9. Writing friends and family cards can be a gratitude practice. When I am bed bound, I write a lot of cards to the people I love and express my gratitude for their existence in my life. Surprisingly, it lifts my mood a lot.

10. Speaking of gratitude, gratitude lists can elicit peace and open your heart to receive love from others. Writing a gratitude list daily actually changes neural pathways in the brain.

11. Painting your nails. I prefer sparkles! Or having someone close to you help you paint your nails can be soothing.

12. Getting a back rub or shoulder massage can release tension and make you feel a lot calmer than before.

13. Painting is one of my favorite hobbies. I love getting large canvases and painting with acrylic paints, so if I spill on my bed it doesn’t ruin the blankets. Water color paints are even less messy, and it’s soothing to watch the colors flow together.

14. I love juggling — now this takes a lot of focus and a lot of energy, so it’s one of those exercises better for when you are out of bed, but still housebound. Juggling crosses the midline of your body and helps your brain process information more fully in both the left and right hemispheres. Even tossing a ball from one hand to the next gets the same kind of effect.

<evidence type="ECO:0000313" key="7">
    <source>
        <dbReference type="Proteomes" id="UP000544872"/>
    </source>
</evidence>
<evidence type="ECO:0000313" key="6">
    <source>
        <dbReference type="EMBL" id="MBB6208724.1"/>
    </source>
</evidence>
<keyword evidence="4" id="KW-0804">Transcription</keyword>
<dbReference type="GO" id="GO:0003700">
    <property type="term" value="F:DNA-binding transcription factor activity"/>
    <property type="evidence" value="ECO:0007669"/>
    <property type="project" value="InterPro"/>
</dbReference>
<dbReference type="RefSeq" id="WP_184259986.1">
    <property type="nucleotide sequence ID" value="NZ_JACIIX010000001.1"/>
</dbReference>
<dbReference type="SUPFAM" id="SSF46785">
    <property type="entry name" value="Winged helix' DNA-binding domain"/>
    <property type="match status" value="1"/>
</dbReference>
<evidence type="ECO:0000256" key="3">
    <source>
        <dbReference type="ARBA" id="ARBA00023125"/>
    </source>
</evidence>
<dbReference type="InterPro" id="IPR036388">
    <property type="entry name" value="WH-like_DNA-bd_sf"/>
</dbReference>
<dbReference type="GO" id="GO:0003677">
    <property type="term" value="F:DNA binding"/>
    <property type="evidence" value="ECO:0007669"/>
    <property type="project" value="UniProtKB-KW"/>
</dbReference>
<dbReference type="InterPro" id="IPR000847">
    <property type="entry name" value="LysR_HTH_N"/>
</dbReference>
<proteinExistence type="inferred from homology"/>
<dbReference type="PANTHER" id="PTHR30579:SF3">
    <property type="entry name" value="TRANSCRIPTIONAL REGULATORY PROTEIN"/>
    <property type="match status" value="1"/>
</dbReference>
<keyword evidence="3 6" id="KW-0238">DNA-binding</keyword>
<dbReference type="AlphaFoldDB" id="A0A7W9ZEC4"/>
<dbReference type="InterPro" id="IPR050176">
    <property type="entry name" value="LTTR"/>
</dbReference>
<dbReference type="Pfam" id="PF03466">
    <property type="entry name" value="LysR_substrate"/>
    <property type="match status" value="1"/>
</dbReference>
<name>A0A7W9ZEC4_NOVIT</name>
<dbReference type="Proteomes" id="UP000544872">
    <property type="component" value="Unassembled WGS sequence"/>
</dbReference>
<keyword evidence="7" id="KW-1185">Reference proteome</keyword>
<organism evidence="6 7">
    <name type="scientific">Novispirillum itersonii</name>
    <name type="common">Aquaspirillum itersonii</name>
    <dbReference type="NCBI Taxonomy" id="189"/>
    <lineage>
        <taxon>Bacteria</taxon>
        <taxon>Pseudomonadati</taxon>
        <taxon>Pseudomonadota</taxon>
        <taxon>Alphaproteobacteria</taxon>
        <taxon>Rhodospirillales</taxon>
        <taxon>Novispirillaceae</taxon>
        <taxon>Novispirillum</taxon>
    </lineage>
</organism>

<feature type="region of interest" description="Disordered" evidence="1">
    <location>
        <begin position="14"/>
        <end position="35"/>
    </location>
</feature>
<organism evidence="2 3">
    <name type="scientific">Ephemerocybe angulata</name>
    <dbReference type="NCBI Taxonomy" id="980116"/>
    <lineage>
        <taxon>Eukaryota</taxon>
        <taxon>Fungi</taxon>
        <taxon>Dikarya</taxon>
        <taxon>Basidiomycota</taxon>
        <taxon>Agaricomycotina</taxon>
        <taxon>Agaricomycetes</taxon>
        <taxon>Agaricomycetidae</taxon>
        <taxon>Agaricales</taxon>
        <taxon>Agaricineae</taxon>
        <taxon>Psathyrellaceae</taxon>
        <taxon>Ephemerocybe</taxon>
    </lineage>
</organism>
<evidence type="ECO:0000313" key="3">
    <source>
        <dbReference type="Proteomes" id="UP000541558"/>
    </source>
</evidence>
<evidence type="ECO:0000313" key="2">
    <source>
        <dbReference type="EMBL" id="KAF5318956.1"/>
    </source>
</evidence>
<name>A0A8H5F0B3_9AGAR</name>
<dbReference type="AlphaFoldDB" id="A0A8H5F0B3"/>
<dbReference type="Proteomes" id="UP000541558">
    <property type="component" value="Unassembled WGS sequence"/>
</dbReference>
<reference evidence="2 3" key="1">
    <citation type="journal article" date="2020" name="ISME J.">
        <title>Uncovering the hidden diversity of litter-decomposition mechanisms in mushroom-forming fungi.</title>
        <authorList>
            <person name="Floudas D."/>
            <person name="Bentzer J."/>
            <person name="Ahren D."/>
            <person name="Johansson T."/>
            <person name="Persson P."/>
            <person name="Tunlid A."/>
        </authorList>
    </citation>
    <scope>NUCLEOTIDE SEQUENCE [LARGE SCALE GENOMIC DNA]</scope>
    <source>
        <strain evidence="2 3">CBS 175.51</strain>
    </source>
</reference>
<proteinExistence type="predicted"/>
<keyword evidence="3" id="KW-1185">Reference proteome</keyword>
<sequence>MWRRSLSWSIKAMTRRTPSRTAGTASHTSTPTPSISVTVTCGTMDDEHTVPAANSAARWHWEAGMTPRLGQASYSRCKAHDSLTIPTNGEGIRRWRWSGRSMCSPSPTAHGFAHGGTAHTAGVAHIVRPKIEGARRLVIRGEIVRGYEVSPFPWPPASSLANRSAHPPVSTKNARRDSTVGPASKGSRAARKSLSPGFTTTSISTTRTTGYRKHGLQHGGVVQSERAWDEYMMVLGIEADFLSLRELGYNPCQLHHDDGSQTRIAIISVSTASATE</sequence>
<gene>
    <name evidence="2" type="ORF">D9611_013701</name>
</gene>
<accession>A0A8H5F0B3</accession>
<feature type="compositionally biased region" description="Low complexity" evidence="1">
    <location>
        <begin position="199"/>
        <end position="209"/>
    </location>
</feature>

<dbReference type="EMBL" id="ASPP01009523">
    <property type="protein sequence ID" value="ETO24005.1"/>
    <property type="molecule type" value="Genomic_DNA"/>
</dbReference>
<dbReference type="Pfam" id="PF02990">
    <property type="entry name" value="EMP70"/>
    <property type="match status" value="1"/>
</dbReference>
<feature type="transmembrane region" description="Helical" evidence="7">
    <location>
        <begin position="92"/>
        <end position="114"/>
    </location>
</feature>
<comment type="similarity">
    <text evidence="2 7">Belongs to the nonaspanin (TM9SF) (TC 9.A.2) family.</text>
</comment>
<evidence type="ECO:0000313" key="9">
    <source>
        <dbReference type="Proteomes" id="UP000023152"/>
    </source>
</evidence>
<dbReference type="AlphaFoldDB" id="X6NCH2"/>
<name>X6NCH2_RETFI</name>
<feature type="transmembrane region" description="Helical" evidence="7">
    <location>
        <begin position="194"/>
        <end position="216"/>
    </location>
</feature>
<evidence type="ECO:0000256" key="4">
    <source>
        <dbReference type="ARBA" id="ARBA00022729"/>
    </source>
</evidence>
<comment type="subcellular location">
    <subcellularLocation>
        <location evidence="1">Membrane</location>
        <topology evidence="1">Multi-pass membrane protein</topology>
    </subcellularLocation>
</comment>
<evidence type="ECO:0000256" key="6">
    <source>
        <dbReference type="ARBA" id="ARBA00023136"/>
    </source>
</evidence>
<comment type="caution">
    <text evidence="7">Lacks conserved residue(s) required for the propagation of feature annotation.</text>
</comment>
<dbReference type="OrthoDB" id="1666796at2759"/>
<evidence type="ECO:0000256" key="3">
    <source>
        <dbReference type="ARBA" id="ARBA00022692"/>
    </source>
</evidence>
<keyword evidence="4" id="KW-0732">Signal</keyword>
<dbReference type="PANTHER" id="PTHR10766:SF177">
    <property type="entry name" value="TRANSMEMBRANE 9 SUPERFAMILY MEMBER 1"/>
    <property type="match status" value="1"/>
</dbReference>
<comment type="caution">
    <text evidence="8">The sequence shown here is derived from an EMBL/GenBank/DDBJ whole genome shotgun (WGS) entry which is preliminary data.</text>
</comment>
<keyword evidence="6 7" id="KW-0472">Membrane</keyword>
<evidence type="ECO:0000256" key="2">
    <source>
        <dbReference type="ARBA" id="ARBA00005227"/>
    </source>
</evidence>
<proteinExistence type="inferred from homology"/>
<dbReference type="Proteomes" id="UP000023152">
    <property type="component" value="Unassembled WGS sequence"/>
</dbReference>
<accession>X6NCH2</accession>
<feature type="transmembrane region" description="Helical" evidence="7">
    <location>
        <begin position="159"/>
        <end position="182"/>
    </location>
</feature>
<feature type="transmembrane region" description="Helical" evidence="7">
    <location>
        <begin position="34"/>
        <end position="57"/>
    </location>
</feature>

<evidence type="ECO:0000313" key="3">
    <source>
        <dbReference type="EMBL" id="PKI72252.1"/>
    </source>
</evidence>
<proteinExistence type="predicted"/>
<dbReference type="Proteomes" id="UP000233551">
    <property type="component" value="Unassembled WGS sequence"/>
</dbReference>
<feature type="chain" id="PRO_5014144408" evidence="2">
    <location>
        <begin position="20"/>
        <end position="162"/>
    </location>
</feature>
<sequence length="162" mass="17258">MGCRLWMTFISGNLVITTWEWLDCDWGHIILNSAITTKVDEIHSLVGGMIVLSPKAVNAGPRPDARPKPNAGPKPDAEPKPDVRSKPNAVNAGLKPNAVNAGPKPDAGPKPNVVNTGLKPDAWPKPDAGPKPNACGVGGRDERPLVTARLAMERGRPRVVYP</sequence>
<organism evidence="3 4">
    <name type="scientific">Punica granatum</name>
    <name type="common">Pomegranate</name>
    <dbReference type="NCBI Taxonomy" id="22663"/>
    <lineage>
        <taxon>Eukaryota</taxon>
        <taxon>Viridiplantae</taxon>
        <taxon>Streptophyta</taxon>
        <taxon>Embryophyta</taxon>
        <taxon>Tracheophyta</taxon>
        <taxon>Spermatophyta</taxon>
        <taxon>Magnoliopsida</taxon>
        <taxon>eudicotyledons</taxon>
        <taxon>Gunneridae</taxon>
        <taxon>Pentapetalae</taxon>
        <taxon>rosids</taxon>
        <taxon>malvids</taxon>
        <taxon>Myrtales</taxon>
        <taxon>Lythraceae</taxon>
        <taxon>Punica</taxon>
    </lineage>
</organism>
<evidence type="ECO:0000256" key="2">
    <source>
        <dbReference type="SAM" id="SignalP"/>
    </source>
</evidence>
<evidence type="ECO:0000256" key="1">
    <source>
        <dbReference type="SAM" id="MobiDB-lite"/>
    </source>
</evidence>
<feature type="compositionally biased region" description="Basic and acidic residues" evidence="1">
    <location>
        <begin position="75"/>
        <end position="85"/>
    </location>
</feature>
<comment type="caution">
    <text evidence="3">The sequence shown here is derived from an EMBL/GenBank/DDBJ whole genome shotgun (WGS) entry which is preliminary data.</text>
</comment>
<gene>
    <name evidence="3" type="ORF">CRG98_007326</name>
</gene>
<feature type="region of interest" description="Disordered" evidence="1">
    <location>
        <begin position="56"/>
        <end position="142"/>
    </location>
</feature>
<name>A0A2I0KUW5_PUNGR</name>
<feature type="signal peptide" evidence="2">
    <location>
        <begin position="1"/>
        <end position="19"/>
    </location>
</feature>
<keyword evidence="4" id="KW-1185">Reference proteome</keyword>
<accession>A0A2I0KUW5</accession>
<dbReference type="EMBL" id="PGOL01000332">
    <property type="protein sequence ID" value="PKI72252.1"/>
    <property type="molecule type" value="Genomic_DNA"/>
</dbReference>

15. And finally, listening to music. It can be so soothing to put on some favorite tunes and take a nap, or just lay in bed with your eyes closed listening to each word, the notes, the melody. Music elicits lots of emotions so if one song doesn’t do it for you, go to the next. Music heals.

These are just some of my favorite bed bound activities, which help me feel productive, even when I don’t leave my room. It’s hard to keep going sometimes when it feels like nothing is getting better, but just remember, every butterfly had to undergo an incredible amount of pressure and change to become the beautiful creature it is meant to be. And so can you. I’m here with you in the struggle — you’re not alone.

Photo courtesy of the author, wearing a homemade, crocheted hat made from bed